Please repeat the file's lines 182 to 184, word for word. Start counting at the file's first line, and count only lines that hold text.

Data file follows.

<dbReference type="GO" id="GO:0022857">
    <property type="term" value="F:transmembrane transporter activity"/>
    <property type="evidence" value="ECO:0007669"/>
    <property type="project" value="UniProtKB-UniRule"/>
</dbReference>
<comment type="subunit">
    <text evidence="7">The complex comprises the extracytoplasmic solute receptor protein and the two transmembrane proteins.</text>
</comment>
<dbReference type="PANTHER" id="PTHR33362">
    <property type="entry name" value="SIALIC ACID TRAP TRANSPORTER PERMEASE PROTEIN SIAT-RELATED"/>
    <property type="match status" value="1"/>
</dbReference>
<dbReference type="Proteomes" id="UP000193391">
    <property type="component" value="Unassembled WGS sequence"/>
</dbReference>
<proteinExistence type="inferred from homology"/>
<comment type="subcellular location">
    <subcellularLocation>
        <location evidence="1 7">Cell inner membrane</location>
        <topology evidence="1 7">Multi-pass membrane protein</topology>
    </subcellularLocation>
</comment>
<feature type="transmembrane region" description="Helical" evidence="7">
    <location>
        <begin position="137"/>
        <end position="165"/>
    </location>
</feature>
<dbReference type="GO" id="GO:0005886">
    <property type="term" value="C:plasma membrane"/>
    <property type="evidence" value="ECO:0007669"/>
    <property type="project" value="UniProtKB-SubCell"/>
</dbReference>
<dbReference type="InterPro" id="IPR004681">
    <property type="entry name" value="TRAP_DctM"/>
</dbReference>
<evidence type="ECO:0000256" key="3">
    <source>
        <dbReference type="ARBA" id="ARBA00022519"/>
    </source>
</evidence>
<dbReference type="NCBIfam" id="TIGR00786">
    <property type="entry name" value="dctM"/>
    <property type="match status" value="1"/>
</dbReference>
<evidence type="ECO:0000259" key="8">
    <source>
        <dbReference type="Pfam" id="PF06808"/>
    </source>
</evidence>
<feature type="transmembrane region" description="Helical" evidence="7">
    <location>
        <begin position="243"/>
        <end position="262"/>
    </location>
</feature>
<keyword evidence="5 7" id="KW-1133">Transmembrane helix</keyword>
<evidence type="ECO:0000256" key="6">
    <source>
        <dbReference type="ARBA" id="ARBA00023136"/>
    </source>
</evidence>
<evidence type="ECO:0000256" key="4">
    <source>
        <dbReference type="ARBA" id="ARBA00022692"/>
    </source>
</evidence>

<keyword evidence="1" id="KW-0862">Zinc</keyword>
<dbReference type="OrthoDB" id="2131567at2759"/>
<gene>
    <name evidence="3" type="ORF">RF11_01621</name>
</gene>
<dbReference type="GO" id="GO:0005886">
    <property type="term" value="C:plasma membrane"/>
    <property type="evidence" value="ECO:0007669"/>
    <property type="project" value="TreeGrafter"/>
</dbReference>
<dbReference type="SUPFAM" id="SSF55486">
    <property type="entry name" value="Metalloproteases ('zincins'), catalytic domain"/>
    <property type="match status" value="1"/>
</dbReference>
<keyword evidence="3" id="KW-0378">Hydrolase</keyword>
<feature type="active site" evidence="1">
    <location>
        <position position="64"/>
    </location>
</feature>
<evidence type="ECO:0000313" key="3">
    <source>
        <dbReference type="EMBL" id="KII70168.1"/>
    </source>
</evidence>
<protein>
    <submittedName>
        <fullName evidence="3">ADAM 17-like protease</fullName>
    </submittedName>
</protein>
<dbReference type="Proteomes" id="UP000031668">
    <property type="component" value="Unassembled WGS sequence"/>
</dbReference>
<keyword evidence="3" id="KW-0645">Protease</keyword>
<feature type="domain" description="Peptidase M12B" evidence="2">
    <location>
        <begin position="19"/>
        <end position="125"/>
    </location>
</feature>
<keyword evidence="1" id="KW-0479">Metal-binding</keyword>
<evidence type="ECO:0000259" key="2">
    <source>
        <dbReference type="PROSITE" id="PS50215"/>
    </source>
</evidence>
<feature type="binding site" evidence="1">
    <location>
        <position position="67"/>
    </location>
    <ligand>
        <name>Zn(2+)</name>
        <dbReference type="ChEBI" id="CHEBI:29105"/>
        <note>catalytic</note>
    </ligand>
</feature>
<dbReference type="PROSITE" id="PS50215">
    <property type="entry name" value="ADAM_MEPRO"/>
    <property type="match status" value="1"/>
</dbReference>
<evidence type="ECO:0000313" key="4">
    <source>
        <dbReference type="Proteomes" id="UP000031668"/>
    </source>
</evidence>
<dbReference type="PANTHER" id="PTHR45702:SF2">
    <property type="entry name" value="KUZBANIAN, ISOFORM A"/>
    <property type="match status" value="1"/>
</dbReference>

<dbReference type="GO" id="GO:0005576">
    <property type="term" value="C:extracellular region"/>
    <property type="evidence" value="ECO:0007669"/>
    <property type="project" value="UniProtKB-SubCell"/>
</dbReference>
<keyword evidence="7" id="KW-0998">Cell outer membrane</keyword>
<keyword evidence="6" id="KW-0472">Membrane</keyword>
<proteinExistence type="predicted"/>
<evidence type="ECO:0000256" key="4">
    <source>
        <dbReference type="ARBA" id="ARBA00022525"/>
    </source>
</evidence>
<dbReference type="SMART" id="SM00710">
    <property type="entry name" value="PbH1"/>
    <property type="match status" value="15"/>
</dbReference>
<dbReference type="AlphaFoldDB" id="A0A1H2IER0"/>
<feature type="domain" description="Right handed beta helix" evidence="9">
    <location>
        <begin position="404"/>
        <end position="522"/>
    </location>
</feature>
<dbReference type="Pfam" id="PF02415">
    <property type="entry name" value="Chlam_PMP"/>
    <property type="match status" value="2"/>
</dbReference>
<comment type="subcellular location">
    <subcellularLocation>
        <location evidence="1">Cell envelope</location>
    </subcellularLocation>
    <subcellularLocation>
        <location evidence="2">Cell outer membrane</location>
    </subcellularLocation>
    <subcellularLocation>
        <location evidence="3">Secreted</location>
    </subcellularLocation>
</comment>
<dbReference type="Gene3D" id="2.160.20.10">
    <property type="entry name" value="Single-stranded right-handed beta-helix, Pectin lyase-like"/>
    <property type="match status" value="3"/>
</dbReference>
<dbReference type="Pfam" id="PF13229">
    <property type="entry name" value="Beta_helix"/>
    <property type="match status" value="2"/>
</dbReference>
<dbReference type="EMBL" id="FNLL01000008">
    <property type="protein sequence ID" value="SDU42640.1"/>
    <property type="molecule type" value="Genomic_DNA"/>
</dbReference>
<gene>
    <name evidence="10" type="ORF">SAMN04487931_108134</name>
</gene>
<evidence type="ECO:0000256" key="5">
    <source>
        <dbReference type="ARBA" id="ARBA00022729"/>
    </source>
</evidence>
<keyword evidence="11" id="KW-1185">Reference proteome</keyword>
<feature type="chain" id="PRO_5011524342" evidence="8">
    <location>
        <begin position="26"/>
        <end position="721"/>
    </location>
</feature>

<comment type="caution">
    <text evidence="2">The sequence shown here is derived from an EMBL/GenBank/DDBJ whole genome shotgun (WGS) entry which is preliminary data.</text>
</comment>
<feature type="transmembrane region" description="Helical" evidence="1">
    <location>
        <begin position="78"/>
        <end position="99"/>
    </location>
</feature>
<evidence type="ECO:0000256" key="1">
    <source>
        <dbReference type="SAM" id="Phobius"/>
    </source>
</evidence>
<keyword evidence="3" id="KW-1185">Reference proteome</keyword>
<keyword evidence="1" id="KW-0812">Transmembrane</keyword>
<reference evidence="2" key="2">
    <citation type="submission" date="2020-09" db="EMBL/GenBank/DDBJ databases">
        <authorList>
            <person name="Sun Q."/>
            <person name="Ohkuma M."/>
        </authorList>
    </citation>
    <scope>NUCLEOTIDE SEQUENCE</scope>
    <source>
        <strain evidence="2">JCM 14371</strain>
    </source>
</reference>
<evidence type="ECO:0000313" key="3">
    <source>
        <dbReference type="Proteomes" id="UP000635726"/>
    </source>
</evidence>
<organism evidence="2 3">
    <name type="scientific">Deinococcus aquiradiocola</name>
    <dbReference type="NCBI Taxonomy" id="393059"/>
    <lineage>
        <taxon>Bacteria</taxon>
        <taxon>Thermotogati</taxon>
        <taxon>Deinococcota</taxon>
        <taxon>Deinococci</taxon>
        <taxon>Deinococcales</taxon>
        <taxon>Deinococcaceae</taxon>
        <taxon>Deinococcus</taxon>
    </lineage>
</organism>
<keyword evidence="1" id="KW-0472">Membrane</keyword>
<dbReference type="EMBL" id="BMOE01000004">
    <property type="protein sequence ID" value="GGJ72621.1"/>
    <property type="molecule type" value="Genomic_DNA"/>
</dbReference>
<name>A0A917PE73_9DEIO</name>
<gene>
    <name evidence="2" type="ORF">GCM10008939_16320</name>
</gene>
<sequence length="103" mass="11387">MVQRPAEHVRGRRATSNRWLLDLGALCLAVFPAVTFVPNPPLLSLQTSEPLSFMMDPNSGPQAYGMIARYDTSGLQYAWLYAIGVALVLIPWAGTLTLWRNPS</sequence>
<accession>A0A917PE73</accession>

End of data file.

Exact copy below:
    <property type="match status" value="2"/>
</dbReference>
<dbReference type="EMBL" id="FNLL01000008">